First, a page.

Health

The Status of Girls in North Carolina
Meredith College

Two new reports examine the status of girls and women in North Carolina.  As it turns out, girls are bucking the stereotype. They’ve seen gains in math and science testing.

"Middle school is when we typically think of girls sort of disengaging from science and math," Amie Hess told Frank Stasio in an interview on The State of Things.  Hess is the lead researcher on The Status of Girls in North Carolina. "What we found when you look at the 8th grade end-of-grade testing rates is that girls are right on par with boys.  In some cases, [they are] slightly ahead of boys," she said. 

Dr. Leslie Smith speaks on the State of Things.
boonesunriserotary.org

When Leslie Smith was 24 years old, she was in a fire. After spending 3 months at the Jaycee Burn Center in Chapel Hill, she was released. Smith told Host Frank Stasio “It took me about ten years to recover from those injuries.”

“I had bandages from my neck down to my thighs where my burns were, and then from my thighs down to my ankles where they had taken skin to do skin grafting operations. So I literally was covered from ankle to neck in bandages.”

Section 287(g) of the Immigration and Nationality Act allows United States Immigration and Customs Enforcement to partner with state and local police. Those officers are allowed to enforce federal immigration law. Critics say that the program leads to racial profiling of minorities and makes immigrants fearful of reporting crime in their own communities.

A years-long project to coordinate heart attack care among North Carolina's hundreds of hospitals and emergency services has shortened response times and reduced the number of deaths.

That's according to a study out this week. One of its authors is Duke cardiologist James Jollis. He says one way the system reduced response times was by creating standard statewide practices for EMS workers.

A network of health experts, policymakers and advocates in the fight against AIDS are gathering for a conference today near the state capitol.

Leoneda Inge: The rate of new HIV cases in North Carolina is 41-percent higher than the national rate. Lisa Hazirjian is the Executive Director of North Carolina AIDS Action Network.

Lisa Hazirjian: It is very scary and it’s part of a southern situation where throughout the southeast we see disproportionately high incidents of new HIV infections.

Wake and Orange counties are the healthiest in the state. That's according to a new study ranking health outcomes by county across the nation. In North Carolina and elsewhere, the healthiest counties tend to be the wealthiest. Michelle Larkin is with the Robert Wood Johnson Foundation, which compiled the study with the University of Wisconsin Population Health Institute.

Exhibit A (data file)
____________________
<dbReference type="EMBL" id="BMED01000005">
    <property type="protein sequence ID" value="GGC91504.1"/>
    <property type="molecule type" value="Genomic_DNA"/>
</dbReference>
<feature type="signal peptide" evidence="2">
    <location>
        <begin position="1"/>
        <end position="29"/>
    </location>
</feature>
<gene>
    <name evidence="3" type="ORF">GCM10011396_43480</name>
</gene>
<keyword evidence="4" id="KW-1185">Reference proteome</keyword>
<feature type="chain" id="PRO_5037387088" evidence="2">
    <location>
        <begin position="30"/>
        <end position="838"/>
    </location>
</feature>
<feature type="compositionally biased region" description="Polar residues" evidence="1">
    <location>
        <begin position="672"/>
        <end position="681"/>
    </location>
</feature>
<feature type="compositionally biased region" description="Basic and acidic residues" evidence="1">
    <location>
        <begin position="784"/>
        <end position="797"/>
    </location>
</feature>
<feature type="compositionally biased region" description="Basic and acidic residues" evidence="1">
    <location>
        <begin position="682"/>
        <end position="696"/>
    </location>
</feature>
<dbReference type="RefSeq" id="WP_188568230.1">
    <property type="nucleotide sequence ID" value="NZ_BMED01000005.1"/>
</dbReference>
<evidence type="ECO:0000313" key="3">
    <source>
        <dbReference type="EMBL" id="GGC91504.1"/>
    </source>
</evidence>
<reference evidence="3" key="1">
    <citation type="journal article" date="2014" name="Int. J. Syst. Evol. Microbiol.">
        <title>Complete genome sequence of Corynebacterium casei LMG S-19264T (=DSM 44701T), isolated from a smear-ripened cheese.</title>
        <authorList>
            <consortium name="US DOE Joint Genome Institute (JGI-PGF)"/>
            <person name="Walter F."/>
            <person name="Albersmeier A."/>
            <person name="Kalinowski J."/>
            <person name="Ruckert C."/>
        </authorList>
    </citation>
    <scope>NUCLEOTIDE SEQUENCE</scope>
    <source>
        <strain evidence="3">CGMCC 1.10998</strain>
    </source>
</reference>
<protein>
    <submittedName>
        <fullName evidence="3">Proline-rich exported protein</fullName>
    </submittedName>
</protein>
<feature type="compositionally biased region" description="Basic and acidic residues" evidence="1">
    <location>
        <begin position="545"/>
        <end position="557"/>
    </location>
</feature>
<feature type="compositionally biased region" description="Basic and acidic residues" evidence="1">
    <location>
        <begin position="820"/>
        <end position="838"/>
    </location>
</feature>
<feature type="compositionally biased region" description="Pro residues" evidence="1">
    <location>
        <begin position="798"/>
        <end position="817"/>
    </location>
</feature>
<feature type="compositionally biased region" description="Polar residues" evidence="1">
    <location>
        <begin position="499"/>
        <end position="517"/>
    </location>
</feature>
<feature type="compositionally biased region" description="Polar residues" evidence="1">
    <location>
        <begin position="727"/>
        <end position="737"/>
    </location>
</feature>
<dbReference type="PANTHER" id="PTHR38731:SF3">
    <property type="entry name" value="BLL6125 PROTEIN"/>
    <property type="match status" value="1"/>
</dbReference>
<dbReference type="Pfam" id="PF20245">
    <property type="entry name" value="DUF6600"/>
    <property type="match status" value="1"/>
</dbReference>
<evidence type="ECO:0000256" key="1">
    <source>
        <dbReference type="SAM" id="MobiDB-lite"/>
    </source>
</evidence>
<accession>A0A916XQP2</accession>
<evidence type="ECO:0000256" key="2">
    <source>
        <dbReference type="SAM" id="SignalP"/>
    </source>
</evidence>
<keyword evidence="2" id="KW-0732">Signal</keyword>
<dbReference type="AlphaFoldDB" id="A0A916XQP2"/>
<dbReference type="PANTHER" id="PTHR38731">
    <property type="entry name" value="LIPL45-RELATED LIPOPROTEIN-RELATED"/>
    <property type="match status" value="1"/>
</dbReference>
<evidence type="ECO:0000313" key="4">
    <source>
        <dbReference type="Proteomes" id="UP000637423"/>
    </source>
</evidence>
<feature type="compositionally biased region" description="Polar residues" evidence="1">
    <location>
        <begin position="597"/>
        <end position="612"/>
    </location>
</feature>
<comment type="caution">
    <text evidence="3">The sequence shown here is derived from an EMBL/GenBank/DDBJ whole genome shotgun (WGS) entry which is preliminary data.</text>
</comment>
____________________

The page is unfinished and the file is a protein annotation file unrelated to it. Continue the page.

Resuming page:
Duke researchers say the reasons for a decline in health among recent immigrants may be more complicated than health experts thought. Duke Sociologist Jen'nan Read says researchers may have been drawing the wrong conclusion from data showing that immigrants arrive in the U.S. healthy and then become less so.

Duke Cancer Center Opens

Feb 24, 2012

Cancer patients across the state have a new place to go for treatment. After a week of dedications and tours, the Duke Cancer Center opens to patients Monday. Doctor Michael Kastan is the Executive Director of the Duke Cancer Institute. He says the state-of-the-art seven story building unites a large number of specialists under one roof.

Veterans in need of health care in eastern North Carolina will soon have a bigger facility. An expansion of the Veterans Administration clinic in Greenville gets underway with a ground breaking ceremony Thursday morning. Peter Tillman works for the Durham VA Medical Center. He says the expansion will allow the Greenville clinic to offer more services.

Dr. Nortin Hadler
unchealthcare.org

Dr. Nortin Hadler says the human body has an end date – about 85 years old – and thinking you’re going to live much beyond that is mostly wishful thinking. But the health care industry wants to convince you otherwise, he says. They want you getting heart bypass surgery in your 80s, being treated for cancers that won’t kill you and worrying about a host of problems that aren’t as dangerous as they seem.

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